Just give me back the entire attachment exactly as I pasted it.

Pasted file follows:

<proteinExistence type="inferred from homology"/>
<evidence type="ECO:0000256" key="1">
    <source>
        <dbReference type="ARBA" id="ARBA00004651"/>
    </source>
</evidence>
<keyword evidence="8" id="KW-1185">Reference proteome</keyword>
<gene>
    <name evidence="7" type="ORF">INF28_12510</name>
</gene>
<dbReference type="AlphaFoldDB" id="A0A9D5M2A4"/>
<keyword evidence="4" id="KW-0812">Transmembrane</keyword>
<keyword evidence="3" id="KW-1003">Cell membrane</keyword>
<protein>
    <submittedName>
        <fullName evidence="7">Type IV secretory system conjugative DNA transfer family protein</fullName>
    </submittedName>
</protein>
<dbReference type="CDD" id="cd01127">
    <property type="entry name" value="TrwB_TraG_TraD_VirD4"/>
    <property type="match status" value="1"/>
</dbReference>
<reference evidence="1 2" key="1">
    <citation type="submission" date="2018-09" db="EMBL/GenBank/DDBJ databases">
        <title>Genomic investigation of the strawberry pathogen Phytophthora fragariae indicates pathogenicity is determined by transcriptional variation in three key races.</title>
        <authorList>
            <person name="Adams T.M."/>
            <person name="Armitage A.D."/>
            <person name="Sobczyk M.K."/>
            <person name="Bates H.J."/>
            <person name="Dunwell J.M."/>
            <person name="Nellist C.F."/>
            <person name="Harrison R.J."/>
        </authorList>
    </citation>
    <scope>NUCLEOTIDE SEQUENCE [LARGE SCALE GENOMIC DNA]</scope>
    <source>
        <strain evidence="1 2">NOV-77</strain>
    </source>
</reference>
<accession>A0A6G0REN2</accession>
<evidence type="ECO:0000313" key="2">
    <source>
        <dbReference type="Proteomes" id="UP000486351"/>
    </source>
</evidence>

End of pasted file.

<proteinExistence type="inferred from homology"/>
<evidence type="ECO:0000256" key="1">
    <source>
        <dbReference type="ARBA" id="ARBA00004651"/>
    </source>
</evidence>
<keyword evidence="8" id="KW-1185">Reference proteome</keyword>
<gene>
    <name evidence="7" type="ORF">INF28_12510</name>
</gene>
<dbReference type="AlphaFoldDB" id="A0A9D5M2A4"/>
<keyword evidence="4" id="KW-0812">Transmembrane</keyword>
<keyword evidence="3" id="KW-1003">Cell membrane</keyword>
<protein>
    <submittedName>
        <fullName evidence="7">Type IV secretory system conjugative DNA transfer family protein</fullName>
    </submittedName>
</protein>
<dbReference type="CDD" id="cd01127">
    <property type="entry name" value="TrwB_TraG_TraD_VirD4"/>
    <property type="match status" value="1"/>
</dbReference>
<reference evidence="1 2" key="1">
    <citation type="submission" date="2018-09" db="EMBL/GenBank/DDBJ databases">
        <title>Genomic investigation of the strawberry pathogen Phytophthora fragariae indicates pathogenicity is determined by transcriptional variation in three key races.</title>
        <authorList>
            <person name="Adams T.M."/>
            <person name="Armitage A.D."/>
            <person name="Sobczyk M.K."/>
            <person name="Bates H.J."/>
            <person name="Dunwell J.M."/>
            <person name="Nellist C.F."/>
            <person name="Harrison R.J."/>
        </authorList>
    </citation>
    <scope>NUCLEOTIDE SEQUENCE [LARGE SCALE GENOMIC DNA]</scope>
    <source>
        <strain evidence="1 2">NOV-77</strain>
    </source>
</reference>
<accession>A0A6G0REN2</accession>
<evidence type="ECO:0000313" key="2">
    <source>
        <dbReference type="Proteomes" id="UP000486351"/>
    </source>
</evidence>